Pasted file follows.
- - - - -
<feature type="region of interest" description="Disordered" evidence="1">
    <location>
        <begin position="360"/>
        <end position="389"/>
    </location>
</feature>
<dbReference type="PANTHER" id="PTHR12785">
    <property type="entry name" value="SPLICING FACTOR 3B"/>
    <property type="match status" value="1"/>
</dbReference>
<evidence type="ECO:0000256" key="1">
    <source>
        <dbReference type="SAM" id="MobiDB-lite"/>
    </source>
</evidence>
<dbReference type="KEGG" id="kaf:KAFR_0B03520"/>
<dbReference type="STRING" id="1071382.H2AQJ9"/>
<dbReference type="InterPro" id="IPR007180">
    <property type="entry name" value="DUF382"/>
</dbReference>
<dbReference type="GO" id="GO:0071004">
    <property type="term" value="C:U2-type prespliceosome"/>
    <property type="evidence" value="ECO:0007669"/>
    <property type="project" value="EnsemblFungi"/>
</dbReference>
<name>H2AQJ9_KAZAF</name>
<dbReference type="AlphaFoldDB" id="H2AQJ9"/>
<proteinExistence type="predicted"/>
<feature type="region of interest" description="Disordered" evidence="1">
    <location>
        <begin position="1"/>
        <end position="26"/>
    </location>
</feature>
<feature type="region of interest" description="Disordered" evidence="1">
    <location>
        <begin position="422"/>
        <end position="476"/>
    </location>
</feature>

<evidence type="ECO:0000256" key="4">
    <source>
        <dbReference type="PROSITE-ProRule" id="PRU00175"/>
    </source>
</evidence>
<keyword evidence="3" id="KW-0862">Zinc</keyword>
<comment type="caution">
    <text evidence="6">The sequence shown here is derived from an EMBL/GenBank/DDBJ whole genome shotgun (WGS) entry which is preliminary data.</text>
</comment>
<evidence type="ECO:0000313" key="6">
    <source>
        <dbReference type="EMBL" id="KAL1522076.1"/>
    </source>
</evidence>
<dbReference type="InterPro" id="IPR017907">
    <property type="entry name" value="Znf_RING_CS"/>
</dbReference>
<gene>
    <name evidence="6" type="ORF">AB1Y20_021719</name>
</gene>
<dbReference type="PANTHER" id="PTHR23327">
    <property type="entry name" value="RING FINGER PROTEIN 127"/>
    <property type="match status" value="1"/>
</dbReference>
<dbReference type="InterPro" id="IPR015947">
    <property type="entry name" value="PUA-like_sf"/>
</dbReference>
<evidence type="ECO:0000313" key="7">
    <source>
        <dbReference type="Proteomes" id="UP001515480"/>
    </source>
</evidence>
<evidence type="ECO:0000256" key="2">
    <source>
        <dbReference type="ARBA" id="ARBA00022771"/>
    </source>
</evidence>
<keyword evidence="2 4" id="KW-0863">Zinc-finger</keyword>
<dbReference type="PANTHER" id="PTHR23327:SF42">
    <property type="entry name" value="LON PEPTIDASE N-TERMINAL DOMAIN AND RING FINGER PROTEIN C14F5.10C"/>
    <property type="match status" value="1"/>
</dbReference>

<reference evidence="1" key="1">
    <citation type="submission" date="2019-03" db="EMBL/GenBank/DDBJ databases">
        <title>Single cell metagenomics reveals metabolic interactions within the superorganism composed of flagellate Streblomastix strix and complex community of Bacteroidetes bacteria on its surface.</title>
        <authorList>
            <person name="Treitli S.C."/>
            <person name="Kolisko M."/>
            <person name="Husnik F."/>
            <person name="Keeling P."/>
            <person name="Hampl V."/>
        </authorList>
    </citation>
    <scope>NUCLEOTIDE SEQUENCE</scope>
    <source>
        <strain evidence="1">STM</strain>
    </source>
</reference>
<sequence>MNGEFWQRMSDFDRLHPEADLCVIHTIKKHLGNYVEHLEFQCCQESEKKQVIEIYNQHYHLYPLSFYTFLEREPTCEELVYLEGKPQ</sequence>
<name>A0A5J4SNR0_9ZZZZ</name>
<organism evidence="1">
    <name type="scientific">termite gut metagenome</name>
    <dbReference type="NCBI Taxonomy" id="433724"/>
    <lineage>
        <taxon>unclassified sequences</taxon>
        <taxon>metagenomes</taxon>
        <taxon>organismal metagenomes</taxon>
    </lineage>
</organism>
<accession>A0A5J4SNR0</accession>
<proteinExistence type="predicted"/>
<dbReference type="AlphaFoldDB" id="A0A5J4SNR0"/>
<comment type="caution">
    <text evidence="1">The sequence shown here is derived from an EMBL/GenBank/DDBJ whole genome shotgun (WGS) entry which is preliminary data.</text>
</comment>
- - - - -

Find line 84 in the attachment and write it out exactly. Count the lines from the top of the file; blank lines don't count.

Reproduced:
    <citation type="submission" date="2019-03" db="EMBL/GenBank/DDBJ databases">